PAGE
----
Enjoy reading the most important industry news items happening in the UK on a regular basis. The UK Lift / Elevator / Escalator Industry is unique in many ways and generates news that cannot easily be found on other media platforms. EWUK Magazine is the news forum for this specialist industry. News items are submitted by various sectors of the industry, including Lift Contractors, Lift Consultants, Architects, Property Managers, Building Owners, Equipment Suppliers and Government Bodies.

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October 13-26


In its October newsletter, the European Federation for Elevator Small and Medium-Sized Enterprises (EFESME) reported on a September 17 meeting to discuss the evolving COVID-19 crisis and take stock of projects and initiatives by EFESME, member associations and authorities at a national level. President Massimo Bezzi opened with a speech on the current situation in Europe, noting an emerging optimism, with the industry showing resilience and solidity. ANACAM (Italian elevator association) had an issue with the lack of condominium meetings due to strict lockdown rules but expects high growth in new orders when this problem is solved, especially since state incentives have been allocated to residential building renovation. Representatives also spoke on the association's upcoming expo, ANACAM 2020, taking place December 2-4 at the Milan Marriott Hotel. FEPYMA (Spanish lift association) representatives said Spain has the same problem of suspended condominium meetings, but the national government has been asked to regulate and organize digital versions.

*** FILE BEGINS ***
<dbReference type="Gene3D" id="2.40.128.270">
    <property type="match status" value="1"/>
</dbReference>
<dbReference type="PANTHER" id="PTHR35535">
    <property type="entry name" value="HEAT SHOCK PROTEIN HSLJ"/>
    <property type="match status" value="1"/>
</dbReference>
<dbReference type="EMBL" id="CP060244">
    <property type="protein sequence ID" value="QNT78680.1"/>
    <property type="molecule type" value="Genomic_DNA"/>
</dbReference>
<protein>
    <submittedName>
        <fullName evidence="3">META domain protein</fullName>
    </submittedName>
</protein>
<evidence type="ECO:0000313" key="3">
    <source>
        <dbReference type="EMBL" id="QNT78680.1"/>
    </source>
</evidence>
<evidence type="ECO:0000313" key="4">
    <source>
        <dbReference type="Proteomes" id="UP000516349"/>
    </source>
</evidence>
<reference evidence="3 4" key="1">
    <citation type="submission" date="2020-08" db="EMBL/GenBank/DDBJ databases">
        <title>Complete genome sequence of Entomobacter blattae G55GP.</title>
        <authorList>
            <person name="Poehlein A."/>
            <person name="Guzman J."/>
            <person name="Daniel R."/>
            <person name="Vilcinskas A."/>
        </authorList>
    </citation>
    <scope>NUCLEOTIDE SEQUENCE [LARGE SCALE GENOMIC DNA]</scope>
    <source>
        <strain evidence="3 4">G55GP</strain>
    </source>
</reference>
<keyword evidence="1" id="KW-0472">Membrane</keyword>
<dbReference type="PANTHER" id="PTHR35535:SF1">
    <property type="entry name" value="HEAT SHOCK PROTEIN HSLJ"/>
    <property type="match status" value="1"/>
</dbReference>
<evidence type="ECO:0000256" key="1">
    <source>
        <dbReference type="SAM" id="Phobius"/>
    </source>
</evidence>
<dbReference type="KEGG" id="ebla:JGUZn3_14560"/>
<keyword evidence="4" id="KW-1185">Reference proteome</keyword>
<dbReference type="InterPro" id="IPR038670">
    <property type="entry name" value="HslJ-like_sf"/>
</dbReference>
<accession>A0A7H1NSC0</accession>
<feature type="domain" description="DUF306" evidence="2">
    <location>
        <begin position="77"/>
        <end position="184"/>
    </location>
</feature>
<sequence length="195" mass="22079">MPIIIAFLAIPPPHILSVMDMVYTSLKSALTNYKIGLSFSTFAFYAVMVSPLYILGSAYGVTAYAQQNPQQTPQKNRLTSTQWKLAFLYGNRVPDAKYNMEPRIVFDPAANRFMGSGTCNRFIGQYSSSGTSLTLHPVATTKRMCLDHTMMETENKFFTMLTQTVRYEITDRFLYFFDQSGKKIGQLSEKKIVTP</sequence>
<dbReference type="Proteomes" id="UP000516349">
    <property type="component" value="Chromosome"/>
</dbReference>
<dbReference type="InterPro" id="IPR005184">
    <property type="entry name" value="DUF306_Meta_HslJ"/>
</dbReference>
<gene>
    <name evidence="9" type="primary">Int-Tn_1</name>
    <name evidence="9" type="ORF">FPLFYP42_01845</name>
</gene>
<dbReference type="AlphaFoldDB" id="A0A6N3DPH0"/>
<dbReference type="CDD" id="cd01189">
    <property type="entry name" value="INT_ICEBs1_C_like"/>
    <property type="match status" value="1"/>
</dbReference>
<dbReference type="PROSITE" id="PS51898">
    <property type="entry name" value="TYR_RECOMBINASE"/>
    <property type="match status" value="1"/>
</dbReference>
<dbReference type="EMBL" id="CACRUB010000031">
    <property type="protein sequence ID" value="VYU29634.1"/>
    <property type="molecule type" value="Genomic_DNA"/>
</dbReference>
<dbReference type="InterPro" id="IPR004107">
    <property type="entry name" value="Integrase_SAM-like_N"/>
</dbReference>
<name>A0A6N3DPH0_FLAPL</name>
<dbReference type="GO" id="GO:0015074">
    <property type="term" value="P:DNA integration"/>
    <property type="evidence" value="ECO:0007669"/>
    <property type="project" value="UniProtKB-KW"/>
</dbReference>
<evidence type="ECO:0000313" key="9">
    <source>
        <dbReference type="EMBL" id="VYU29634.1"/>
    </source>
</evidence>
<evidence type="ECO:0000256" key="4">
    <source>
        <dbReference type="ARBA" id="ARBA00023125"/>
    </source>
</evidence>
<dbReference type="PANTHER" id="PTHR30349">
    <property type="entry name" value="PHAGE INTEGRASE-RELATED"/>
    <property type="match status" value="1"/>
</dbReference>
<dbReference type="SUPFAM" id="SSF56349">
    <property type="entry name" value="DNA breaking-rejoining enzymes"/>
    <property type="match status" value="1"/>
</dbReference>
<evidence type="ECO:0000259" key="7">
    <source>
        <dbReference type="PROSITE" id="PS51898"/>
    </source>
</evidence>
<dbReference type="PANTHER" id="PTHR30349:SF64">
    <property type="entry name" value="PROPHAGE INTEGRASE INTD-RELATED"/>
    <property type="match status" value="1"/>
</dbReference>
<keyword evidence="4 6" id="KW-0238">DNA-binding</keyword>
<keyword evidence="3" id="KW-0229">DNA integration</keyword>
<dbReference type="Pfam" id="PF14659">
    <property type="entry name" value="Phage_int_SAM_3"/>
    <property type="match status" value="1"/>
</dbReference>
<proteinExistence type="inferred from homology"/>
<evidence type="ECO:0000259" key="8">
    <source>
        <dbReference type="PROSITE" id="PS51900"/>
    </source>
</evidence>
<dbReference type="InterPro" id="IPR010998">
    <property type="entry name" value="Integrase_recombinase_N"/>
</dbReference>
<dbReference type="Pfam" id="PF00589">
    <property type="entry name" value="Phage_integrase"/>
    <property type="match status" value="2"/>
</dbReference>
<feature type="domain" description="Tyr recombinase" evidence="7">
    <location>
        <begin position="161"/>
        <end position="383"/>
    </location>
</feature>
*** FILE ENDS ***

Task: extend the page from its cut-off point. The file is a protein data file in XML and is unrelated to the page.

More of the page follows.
Developer Watkins Jones Group has submitted an application to city councilors in Glasgow, Scotland, to transform a brownfield site on India Street in the city center with an up-to-30-story residential rental tower, The Scotsman reports. To take shape on the site of a mid-rise office building, which would be demolished, the property would offer 800 units, with stores, a café and coworking space at ground level. Watkins Jones Group is no stranger to the build-to-rent concept, having undertaken numerous such schemes in the U.K. If the Glasgow tower is built, it will be the tallest structure in the city center. The developer aims to complete the project in 2024.


U.K.-based developer Cole Waterhouse received approval from the Salford City Council to build the 28-story, 290-unit residential Anchorage Gateway project in the Anchorage area of Salford Quays, Manchester, U.K., World Construction Network reports. Designed by Chapman Taylor, the L-shaped tower will include 27 levels containing one-, two- and three-bedroom homes; 4,000 ft2 of ground-level commercial space; and 2,500 ft2 of residential amenities. The plan also includes landscaped gardens for residents on the mezzanine and 19th levels and penthouse apartments with private terraces. Cole Waterhouse plans to name a general contractor later this year and start construction in 2021.